Unlawful Housing Harassment

A Guide for Tenants and Landlords

The Maine Human Rights Act prohibits harassment in housing that is based on race, color, sex, sexual orientation (which also includes gender identity and gender expression), physical or mental disability, religion, ancestry, national origin, familial status (having one or more minor children) or receipt of public assistance.

Harassment may be verbal or physical. A single violent act of intimidation, like a physical assault, may be unlawful. Unlawful harassment may also involve a series of incidents that may include, for example, intimidation, propositions for a date, or vandalism.

Important: Harassment is judged by how the conduct feels to the target and what is offensive to the ordinary person.

Even though many harassers feel that their behavior is funny, flattering, or harmless, their conduct is illegal if it unreasonably interferes with the tenant’s use and enjoyment of their home.

Racial or ethnic harassment may include:

  • Racial slurs or jokes;
  • Ridicule or insults because of someone’s race or ancestry;
  • Vandalism of someone’s property because he or she is friendly with people of a different race.

Sexual harassment may include:

  • Making sexual advances, requests, or demands that are unwelcome;
  • Using slurs like “bitch”;
  • Offering to trade rent for sex or refusing to make repairs unless the person gives in to sexual demands.

Disability harassment may include:

  • Mimicking a person’s physical impairment;
  • Using derogatory names like “psycho” or “cripple”;
  • Tormenting someone’s service animal.

Sexual orientation harassment may include:

  • Using slurs like “faggot” or “dyke”;
  • Leaving harassing messages on the door or phone;
  • Throwing objects at or physically attacking someone due to their sexual orientation.

I’m a tenant. What can I do about harassment?

Be sure the harasser knows you want the conduct to stop. If you are physically attacked or threatened, you should call the police immediately.

If the owner or manager has a complaint process, be sure to make a complaint so that they can remedy the situation. You may also contact the Human Rights Commission at any time to discuss filing a complaint.

I’m a landlord or manager. What Should I do about a harassment complaint?

Do what you can to prevent harassment from happening. Develop and distribute policies to your staff and to tenants that prohibit harassment and provide a reporting procedure.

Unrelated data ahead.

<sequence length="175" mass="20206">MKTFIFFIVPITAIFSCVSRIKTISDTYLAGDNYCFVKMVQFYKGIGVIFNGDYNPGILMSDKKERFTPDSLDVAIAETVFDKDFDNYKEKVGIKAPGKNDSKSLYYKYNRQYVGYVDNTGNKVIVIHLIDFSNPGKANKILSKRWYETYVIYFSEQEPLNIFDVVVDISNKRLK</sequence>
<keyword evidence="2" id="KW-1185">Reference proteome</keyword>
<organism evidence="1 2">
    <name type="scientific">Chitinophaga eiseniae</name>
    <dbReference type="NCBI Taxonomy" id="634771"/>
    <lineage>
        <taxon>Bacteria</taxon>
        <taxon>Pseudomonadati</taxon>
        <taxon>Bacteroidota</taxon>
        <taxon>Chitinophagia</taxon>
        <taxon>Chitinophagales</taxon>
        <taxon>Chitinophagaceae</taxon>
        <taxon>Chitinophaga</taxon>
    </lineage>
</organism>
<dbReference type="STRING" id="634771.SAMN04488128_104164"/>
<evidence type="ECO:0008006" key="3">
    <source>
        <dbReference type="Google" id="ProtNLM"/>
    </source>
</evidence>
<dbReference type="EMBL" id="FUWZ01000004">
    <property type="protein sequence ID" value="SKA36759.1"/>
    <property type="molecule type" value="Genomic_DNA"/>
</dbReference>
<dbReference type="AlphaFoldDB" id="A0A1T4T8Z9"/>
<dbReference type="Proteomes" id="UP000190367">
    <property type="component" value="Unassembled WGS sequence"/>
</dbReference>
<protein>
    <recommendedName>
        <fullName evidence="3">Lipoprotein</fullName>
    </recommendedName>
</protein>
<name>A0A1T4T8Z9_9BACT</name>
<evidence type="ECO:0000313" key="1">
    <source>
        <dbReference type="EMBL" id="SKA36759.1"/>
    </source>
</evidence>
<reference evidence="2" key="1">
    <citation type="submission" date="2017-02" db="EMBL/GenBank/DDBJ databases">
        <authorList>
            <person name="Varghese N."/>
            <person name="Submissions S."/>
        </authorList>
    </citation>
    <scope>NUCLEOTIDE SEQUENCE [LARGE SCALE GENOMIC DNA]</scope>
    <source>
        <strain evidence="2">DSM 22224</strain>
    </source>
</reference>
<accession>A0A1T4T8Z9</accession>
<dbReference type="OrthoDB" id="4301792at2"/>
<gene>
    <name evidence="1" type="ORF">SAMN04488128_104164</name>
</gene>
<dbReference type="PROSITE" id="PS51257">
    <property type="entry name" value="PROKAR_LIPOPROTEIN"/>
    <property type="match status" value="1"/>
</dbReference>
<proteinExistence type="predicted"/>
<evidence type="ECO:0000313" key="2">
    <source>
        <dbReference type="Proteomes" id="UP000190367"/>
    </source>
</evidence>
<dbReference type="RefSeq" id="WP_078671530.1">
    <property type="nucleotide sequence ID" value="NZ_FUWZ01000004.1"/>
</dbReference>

Take every tenant complaint of harassment very seriously. Investigate every complaint without delay. Take prompt and effective corrective action if the complaint is true. Consider the full range of options available to you including warnings, eviction, and termination of an employee harasser.

"I am afraid to complain."

It is illegal to retaliate against someone for complaining about unlawful harassment, for filing a complaint with the Commission, or for assisting in the investigation of a Commission complaint.

If you are a landlord or manager, do not treat someone who has complained about housing harassment any differently than other tenants.

If you are a tenant, you may contact the Maine Human Rights Commission if you have suffered retaliation for reporting harassment to your landlord or manager or because you filed a complaint with the Commission.

When is housing harassment illegal?

The Maine Human Rights Act makes it unlawful to discriminate in the terms, conditions or privileges of the rental of any housing accommodation on the basis of race, color, sex, sexual orientation, physical or mental disability, religion, ancestry, national origin, or familial status. 5 M.R.S.A. §4582.

Harassment based on someone’s protected class status is a form of unlawful housing discrimination when the following standards are met:

  • The harassment was unwelcome.
  • The harassment was because of the target’s protected class (e.g., race, sex, etc.).
  • The harassment was so severe or pervasive that it created a hostile or abusive housing environment, or Housing benefits were explicitly or implicitly conditioned on the tenant engaging in unwelcome behavior (e.g., trading rent for sexual favors).

When the harasser is a co-tenant, a landlord or manager is generally liable if he or she knew or should have known of the harassment and failed to take immediate and appropriate action to stop the harassment.

Everyone deserves a home free from fear!